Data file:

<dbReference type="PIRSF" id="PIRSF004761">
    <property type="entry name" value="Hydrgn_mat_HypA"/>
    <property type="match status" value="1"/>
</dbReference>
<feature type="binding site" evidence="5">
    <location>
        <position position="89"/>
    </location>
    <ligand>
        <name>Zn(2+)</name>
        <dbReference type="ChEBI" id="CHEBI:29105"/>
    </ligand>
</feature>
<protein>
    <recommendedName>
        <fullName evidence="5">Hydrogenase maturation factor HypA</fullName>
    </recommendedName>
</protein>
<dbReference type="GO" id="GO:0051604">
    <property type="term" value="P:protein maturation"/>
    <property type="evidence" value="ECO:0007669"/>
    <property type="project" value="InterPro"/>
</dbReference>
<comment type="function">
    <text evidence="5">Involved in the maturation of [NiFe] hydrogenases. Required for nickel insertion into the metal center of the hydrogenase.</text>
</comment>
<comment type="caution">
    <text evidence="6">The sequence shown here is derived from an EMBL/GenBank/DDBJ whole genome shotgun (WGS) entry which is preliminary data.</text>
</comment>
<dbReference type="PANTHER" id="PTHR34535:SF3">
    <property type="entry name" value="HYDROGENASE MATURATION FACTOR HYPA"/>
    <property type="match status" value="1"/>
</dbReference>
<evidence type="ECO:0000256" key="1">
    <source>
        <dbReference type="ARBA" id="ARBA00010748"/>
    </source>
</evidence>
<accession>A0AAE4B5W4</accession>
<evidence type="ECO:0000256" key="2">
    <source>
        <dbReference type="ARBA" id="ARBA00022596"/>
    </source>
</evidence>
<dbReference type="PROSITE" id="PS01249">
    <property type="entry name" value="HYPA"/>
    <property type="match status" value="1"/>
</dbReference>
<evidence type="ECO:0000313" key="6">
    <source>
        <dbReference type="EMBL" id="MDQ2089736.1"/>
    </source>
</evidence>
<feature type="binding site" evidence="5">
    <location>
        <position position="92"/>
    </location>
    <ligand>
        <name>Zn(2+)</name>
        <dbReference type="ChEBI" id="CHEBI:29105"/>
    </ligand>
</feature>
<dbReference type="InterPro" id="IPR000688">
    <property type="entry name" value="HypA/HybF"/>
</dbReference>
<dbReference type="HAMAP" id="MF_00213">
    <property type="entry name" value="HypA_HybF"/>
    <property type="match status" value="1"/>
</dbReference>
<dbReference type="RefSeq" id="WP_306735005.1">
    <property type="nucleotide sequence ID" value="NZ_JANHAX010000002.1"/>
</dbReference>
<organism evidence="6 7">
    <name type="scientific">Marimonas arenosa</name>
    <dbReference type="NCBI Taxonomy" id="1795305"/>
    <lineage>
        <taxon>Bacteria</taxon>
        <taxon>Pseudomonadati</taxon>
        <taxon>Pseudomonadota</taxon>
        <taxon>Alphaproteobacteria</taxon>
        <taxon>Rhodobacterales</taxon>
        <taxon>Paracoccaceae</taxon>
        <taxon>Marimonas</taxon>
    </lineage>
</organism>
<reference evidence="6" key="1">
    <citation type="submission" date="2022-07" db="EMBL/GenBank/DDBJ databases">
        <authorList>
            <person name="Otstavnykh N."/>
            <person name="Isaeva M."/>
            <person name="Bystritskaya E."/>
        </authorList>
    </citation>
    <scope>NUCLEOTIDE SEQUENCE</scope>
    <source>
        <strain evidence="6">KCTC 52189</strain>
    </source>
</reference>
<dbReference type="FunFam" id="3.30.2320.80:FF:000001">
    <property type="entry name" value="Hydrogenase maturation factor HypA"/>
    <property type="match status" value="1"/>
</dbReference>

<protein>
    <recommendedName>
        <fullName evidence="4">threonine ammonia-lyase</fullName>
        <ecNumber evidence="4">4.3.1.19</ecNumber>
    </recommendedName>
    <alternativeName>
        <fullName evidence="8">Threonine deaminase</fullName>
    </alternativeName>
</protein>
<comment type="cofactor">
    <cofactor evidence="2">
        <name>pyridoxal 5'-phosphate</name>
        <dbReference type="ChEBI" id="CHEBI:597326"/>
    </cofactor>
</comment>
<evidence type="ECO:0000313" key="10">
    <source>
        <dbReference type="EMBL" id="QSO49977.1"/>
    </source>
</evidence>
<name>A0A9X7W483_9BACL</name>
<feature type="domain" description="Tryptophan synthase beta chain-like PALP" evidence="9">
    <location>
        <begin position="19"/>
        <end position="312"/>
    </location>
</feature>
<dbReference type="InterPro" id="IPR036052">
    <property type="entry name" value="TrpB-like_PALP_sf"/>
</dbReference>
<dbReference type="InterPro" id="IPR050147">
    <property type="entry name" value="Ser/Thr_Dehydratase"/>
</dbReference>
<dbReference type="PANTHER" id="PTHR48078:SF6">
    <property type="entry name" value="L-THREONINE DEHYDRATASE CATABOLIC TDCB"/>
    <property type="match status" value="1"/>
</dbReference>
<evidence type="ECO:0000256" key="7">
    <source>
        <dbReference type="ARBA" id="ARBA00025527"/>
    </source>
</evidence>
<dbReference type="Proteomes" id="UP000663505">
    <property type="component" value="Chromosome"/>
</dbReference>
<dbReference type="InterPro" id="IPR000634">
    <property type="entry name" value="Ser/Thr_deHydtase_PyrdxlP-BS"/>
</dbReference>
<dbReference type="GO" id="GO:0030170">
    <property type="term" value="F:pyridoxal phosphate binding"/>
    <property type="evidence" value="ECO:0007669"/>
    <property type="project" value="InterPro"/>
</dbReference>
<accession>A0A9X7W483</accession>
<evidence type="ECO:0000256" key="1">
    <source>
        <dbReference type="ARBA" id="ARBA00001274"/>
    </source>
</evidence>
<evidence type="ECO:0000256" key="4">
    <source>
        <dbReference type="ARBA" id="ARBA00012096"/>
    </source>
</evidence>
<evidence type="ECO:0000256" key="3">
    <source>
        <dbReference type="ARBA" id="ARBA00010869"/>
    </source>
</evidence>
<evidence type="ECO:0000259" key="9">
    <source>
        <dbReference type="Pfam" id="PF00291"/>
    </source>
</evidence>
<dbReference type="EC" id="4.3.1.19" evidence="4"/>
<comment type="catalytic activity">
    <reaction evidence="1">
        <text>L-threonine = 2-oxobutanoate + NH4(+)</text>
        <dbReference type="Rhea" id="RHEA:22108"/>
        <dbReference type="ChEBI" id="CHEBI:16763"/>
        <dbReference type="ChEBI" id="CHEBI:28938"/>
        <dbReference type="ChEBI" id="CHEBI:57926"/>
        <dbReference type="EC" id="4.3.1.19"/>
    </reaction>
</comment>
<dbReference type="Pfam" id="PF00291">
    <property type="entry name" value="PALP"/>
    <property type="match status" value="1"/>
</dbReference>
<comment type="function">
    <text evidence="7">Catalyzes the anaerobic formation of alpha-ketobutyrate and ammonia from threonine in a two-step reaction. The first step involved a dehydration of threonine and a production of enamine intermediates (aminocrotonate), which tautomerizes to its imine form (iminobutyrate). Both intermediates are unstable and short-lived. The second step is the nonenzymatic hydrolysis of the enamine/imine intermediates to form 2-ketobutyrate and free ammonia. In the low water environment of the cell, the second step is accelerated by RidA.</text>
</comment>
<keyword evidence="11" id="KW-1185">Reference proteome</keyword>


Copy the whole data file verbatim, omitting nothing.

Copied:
<dbReference type="PIRSF" id="PIRSF004761">
    <property type="entry name" value="Hydrgn_mat_HypA"/>
    <property type="match status" value="1"/>
</dbReference>
<feature type="binding site" evidence="5">
    <location>
        <position position="89"/>
    </location>
    <ligand>
        <name>Zn(2+)</name>
        <dbReference type="ChEBI" id="CHEBI:29105"/>
    </ligand>
</feature>
<protein>
    <recommendedName>
        <fullName evidence="5">Hydrogenase maturation factor HypA</fullName>
    </recommendedName>
</protein>
<dbReference type="GO" id="GO:0051604">
    <property type="term" value="P:protein maturation"/>
    <property type="evidence" value="ECO:0007669"/>
    <property type="project" value="InterPro"/>
</dbReference>
<comment type="function">
    <text evidence="5">Involved in the maturation of [NiFe] hydrogenases. Required for nickel insertion into the metal center of the hydrogenase.</text>
</comment>
<comment type="caution">
    <text evidence="6">The sequence shown here is derived from an EMBL/GenBank/DDBJ whole genome shotgun (WGS) entry which is preliminary data.</text>
</comment>
<dbReference type="PANTHER" id="PTHR34535:SF3">
    <property type="entry name" value="HYDROGENASE MATURATION FACTOR HYPA"/>
    <property type="match status" value="1"/>
</dbReference>
<evidence type="ECO:0000256" key="1">
    <source>
        <dbReference type="ARBA" id="ARBA00010748"/>
    </source>
</evidence>
<accession>A0AAE4B5W4</accession>
<evidence type="ECO:0000256" key="2">
    <source>
        <dbReference type="ARBA" id="ARBA00022596"/>
    </source>
</evidence>
<dbReference type="PROSITE" id="PS01249">
    <property type="entry name" value="HYPA"/>
    <property type="match status" value="1"/>
</dbReference>
<evidence type="ECO:0000313" key="6">
    <source>
        <dbReference type="EMBL" id="MDQ2089736.1"/>
    </source>
</evidence>
<feature type="binding site" evidence="5">
    <location>
        <position position="92"/>
    </location>
    <ligand>
        <name>Zn(2+)</name>
        <dbReference type="ChEBI" id="CHEBI:29105"/>
    </ligand>
</feature>
<dbReference type="InterPro" id="IPR000688">
    <property type="entry name" value="HypA/HybF"/>
</dbReference>
<dbReference type="HAMAP" id="MF_00213">
    <property type="entry name" value="HypA_HybF"/>
    <property type="match status" value="1"/>
</dbReference>
<dbReference type="RefSeq" id="WP_306735005.1">
    <property type="nucleotide sequence ID" value="NZ_JANHAX010000002.1"/>
</dbReference>
<organism evidence="6 7">
    <name type="scientific">Marimonas arenosa</name>
    <dbReference type="NCBI Taxonomy" id="1795305"/>
    <lineage>
        <taxon>Bacteria</taxon>
        <taxon>Pseudomonadati</taxon>
        <taxon>Pseudomonadota</taxon>
        <taxon>Alphaproteobacteria</taxon>
        <taxon>Rhodobacterales</taxon>
        <taxon>Paracoccaceae</taxon>
        <taxon>Marimonas</taxon>
    </lineage>
</organism>
<reference evidence="6" key="1">
    <citation type="submission" date="2022-07" db="EMBL/GenBank/DDBJ databases">
        <authorList>
            <person name="Otstavnykh N."/>
            <person name="Isaeva M."/>
            <person name="Bystritskaya E."/>
        </authorList>
    </citation>
    <scope>NUCLEOTIDE SEQUENCE</scope>
    <source>
        <strain evidence="6">KCTC 52189</strain>
    </source>
</reference>
<dbReference type="FunFam" id="3.30.2320.80:FF:000001">
    <property type="entry name" value="Hydrogenase maturation factor HypA"/>
    <property type="match status" value="1"/>
</dbReference>

<protein>
    <recommendedName>
        <fullName evidence="4">threonine ammonia-lyase</fullName>
        <ecNumber evidence="4">4.3.1.19</ecNumber>
    </recommendedName>
    <alternativeName>
        <fullName evidence="8">Threonine deaminase</fullName>
    </alternativeName>
</protein>
<comment type="cofactor">
    <cofactor evidence="2">
        <name>pyridoxal 5'-phosphate</name>
        <dbReference type="ChEBI" id="CHEBI:597326"/>
    </cofactor>
</comment>
<evidence type="ECO:0000313" key="10">
    <source>
        <dbReference type="EMBL" id="QSO49977.1"/>
    </source>
</evidence>
<name>A0A9X7W483_9BACL</name>
<feature type="domain" description="Tryptophan synthase beta chain-like PALP" evidence="9">
    <location>
        <begin position="19"/>
        <end position="312"/>
    </location>
</feature>
<dbReference type="InterPro" id="IPR036052">
    <property type="entry name" value="TrpB-like_PALP_sf"/>
</dbReference>
<dbReference type="InterPro" id="IPR050147">
    <property type="entry name" value="Ser/Thr_Dehydratase"/>
</dbReference>
<dbReference type="PANTHER" id="PTHR48078:SF6">
    <property type="entry name" value="L-THREONINE DEHYDRATASE CATABOLIC TDCB"/>
    <property type="match status" value="1"/>
</dbReference>
<evidence type="ECO:0000256" key="7">
    <source>
        <dbReference type="ARBA" id="ARBA00025527"/>
    </source>
</evidence>
<dbReference type="Proteomes" id="UP000663505">
    <property type="component" value="Chromosome"/>
</dbReference>
<dbReference type="InterPro" id="IPR000634">
    <property type="entry name" value="Ser/Thr_deHydtase_PyrdxlP-BS"/>
</dbReference>
<dbReference type="GO" id="GO:0030170">
    <property type="term" value="F:pyridoxal phosphate binding"/>
    <property type="evidence" value="ECO:0007669"/>
    <property type="project" value="InterPro"/>
</dbReference>
<accession>A0A9X7W483</accession>
<evidence type="ECO:0000256" key="1">
    <source>
        <dbReference type="ARBA" id="ARBA00001274"/>
    </source>
</evidence>
<evidence type="ECO:0000256" key="4">
    <source>
        <dbReference type="ARBA" id="ARBA00012096"/>
    </source>
</evidence>
<evidence type="ECO:0000256" key="3">
    <source>
        <dbReference type="ARBA" id="ARBA00010869"/>
    </source>
</evidence>
<evidence type="ECO:0000259" key="9">
    <source>
        <dbReference type="Pfam" id="PF00291"/>
    </source>
</evidence>
<dbReference type="EC" id="4.3.1.19" evidence="4"/>
<comment type="catalytic activity">
    <reaction evidence="1">
        <text>L-threonine = 2-oxobutanoate + NH4(+)</text>
        <dbReference type="Rhea" id="RHEA:22108"/>
        <dbReference type="ChEBI" id="CHEBI:16763"/>
        <dbReference type="ChEBI" id="CHEBI:28938"/>
        <dbReference type="ChEBI" id="CHEBI:57926"/>
        <dbReference type="EC" id="4.3.1.19"/>
    </reaction>
</comment>
<dbReference type="Pfam" id="PF00291">
    <property type="entry name" value="PALP"/>
    <property type="match status" value="1"/>
</dbReference>
<comment type="function">
    <text evidence="7">Catalyzes the anaerobic formation of alpha-ketobutyrate and ammonia from threonine in a two-step reaction. The first step involved a dehydration of threonine and a production of enamine intermediates (aminocrotonate), which tautomerizes to its imine form (iminobutyrate). Both intermediates are unstable and short-lived. The second step is the nonenzymatic hydrolysis of the enamine/imine intermediates to form 2-ketobutyrate and free ammonia. In the low water environment of the cell, the second step is accelerated by RidA.</text>
</comment>
<keyword evidence="11" id="KW-1185">Reference proteome</keyword>